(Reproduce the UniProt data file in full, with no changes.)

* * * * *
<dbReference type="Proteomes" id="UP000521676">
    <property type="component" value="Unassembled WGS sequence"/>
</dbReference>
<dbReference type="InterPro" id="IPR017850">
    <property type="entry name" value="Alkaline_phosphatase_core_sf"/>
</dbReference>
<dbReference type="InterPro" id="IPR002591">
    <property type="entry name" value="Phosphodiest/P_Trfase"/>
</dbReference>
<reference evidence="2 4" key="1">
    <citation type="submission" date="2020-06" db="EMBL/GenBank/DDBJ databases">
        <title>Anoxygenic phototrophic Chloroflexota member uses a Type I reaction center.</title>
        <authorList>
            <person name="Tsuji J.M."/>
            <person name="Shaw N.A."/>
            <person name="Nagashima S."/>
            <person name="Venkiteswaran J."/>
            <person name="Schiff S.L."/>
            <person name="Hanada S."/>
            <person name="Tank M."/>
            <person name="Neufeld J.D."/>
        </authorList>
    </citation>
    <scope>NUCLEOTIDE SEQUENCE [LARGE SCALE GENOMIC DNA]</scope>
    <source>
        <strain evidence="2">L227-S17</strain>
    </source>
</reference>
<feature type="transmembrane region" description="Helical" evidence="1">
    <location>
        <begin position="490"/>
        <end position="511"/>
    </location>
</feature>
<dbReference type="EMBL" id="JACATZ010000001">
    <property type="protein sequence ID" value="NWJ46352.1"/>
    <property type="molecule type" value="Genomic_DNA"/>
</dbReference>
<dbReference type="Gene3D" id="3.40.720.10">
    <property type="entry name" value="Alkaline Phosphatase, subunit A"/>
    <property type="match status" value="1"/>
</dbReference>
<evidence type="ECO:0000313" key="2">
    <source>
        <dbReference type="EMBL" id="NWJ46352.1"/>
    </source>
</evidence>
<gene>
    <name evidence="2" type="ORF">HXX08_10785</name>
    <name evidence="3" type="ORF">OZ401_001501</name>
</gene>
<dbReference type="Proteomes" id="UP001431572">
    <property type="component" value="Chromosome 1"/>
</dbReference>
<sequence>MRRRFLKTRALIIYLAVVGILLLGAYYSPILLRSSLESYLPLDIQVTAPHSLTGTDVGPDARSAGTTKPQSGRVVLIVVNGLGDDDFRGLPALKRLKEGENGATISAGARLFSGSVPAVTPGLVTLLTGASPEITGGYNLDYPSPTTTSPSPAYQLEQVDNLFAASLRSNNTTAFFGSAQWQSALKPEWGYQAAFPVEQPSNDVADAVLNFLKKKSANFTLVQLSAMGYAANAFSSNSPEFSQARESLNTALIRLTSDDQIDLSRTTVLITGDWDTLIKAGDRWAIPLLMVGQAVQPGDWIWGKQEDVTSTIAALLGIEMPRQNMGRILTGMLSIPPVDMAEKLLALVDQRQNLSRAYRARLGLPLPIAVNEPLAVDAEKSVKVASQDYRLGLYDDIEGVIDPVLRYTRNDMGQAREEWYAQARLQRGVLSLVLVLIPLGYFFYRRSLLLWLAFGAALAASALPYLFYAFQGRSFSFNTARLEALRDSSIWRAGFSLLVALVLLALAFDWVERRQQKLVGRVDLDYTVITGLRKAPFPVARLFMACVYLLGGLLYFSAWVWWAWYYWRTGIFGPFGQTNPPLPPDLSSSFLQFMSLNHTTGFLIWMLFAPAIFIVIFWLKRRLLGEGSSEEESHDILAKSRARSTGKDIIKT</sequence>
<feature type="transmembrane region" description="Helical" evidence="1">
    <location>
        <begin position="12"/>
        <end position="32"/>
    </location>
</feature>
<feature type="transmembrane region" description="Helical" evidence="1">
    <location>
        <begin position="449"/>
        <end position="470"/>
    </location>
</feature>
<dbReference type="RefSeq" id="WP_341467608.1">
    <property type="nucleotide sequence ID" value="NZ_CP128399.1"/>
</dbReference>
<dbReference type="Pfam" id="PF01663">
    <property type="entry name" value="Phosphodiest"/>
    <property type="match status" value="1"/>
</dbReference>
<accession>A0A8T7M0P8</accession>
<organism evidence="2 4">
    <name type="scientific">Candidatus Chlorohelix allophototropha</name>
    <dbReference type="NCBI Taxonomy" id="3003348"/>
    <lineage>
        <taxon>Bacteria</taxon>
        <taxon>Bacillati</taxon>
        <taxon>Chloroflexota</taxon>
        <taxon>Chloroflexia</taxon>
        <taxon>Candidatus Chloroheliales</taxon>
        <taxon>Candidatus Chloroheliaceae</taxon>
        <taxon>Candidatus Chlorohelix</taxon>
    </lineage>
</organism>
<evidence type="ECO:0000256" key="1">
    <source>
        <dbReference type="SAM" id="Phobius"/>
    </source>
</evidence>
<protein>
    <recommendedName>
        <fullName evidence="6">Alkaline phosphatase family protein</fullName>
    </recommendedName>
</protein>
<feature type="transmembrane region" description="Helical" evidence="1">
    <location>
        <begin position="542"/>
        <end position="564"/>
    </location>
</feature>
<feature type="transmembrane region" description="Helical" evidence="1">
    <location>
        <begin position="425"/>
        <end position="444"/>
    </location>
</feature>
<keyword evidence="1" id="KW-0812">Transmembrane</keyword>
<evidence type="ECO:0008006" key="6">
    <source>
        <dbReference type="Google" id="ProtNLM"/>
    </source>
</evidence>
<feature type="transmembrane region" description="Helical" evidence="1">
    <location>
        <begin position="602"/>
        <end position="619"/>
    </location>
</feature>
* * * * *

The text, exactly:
<dbReference type="Proteomes" id="UP000521676">
    <property type="component" value="Unassembled WGS sequence"/>
</dbReference>
<dbReference type="InterPro" id="IPR017850">
    <property type="entry name" value="Alkaline_phosphatase_core_sf"/>
</dbReference>
<dbReference type="InterPro" id="IPR002591">
    <property type="entry name" value="Phosphodiest/P_Trfase"/>
</dbReference>
<reference evidence="2 4" key="1">
    <citation type="submission" date="2020-06" db="EMBL/GenBank/DDBJ databases">
        <title>Anoxygenic phototrophic Chloroflexota member uses a Type I reaction center.</title>
        <authorList>
            <person name="Tsuji J.M."/>
            <person name="Shaw N.A."/>
            <person name="Nagashima S."/>
            <person name="Venkiteswaran J."/>
            <person name="Schiff S.L."/>
            <person name="Hanada S."/>
            <person name="Tank M."/>
            <person name="Neufeld J.D."/>
        </authorList>
    </citation>
    <scope>NUCLEOTIDE SEQUENCE [LARGE SCALE GENOMIC DNA]</scope>
    <source>
        <strain evidence="2">L227-S17</strain>
    </source>
</reference>
<feature type="transmembrane region" description="Helical" evidence="1">
    <location>
        <begin position="490"/>
        <end position="511"/>
    </location>
</feature>
<dbReference type="EMBL" id="JACATZ010000001">
    <property type="protein sequence ID" value="NWJ46352.1"/>
    <property type="molecule type" value="Genomic_DNA"/>
</dbReference>
<dbReference type="Gene3D" id="3.40.720.10">
    <property type="entry name" value="Alkaline Phosphatase, subunit A"/>
    <property type="match status" value="1"/>
</dbReference>
<evidence type="ECO:0000313" key="2">
    <source>
        <dbReference type="EMBL" id="NWJ46352.1"/>
    </source>
</evidence>
<gene>
    <name evidence="2" type="ORF">HXX08_10785</name>
    <name evidence="3" type="ORF">OZ401_001501</name>
</gene>
<dbReference type="Proteomes" id="UP001431572">
    <property type="component" value="Chromosome 1"/>
</dbReference>
<sequence>MRRRFLKTRALIIYLAVVGILLLGAYYSPILLRSSLESYLPLDIQVTAPHSLTGTDVGPDARSAGTTKPQSGRVVLIVVNGLGDDDFRGLPALKRLKEGENGATISAGARLFSGSVPAVTPGLVTLLTGASPEITGGYNLDYPSPTTTSPSPAYQLEQVDNLFAASLRSNNTTAFFGSAQWQSALKPEWGYQAAFPVEQPSNDVADAVLNFLKKKSANFTLVQLSAMGYAANAFSSNSPEFSQARESLNTALIRLTSDDQIDLSRTTVLITGDWDTLIKAGDRWAIPLLMVGQAVQPGDWIWGKQEDVTSTIAALLGIEMPRQNMGRILTGMLSIPPVDMAEKLLALVDQRQNLSRAYRARLGLPLPIAVNEPLAVDAEKSVKVASQDYRLGLYDDIEGVIDPVLRYTRNDMGQAREEWYAQARLQRGVLSLVLVLIPLGYFFYRRSLLLWLAFGAALAASALPYLFYAFQGRSFSFNTARLEALRDSSIWRAGFSLLVALVLLALAFDWVERRQQKLVGRVDLDYTVITGLRKAPFPVARLFMACVYLLGGLLYFSAWVWWAWYYWRTGIFGPFGQTNPPLPPDLSSSFLQFMSLNHTTGFLIWMLFAPAIFIVIFWLKRRLLGEGSSEEESHDILAKSRARSTGKDIIKT</sequence>
<feature type="transmembrane region" description="Helical" evidence="1">
    <location>
        <begin position="12"/>
        <end position="32"/>
    </location>
</feature>
<feature type="transmembrane region" description="Helical" evidence="1">
    <location>
        <begin position="449"/>
        <end position="470"/>
    </location>
</feature>
<dbReference type="RefSeq" id="WP_341467608.1">
    <property type="nucleotide sequence ID" value="NZ_CP128399.1"/>
</dbReference>
<dbReference type="Pfam" id="PF01663">
    <property type="entry name" value="Phosphodiest"/>
    <property type="match status" value="1"/>
</dbReference>
<accession>A0A8T7M0P8</accession>
<organism evidence="2 4">
    <name type="scientific">Candidatus Chlorohelix allophototropha</name>
    <dbReference type="NCBI Taxonomy" id="3003348"/>
    <lineage>
        <taxon>Bacteria</taxon>
        <taxon>Bacillati</taxon>
        <taxon>Chloroflexota</taxon>
        <taxon>Chloroflexia</taxon>
        <taxon>Candidatus Chloroheliales</taxon>
        <taxon>Candidatus Chloroheliaceae</taxon>
        <taxon>Candidatus Chlorohelix</taxon>
    </lineage>
</organism>
<evidence type="ECO:0000256" key="1">
    <source>
        <dbReference type="SAM" id="Phobius"/>
    </source>
</evidence>
<protein>
    <recommendedName>
        <fullName evidence="6">Alkaline phosphatase family protein</fullName>
    </recommendedName>
</protein>
<feature type="transmembrane region" description="Helical" evidence="1">
    <location>
        <begin position="542"/>
        <end position="564"/>
    </location>
</feature>
<feature type="transmembrane region" description="Helical" evidence="1">
    <location>
        <begin position="425"/>
        <end position="444"/>
    </location>
</feature>
<keyword evidence="1" id="KW-0812">Transmembrane</keyword>
<evidence type="ECO:0008006" key="6">
    <source>
        <dbReference type="Google" id="ProtNLM"/>
    </source>
</evidence>
<feature type="transmembrane region" description="Helical" evidence="1">
    <location>
        <begin position="602"/>
        <end position="619"/>
    </location>
</feature>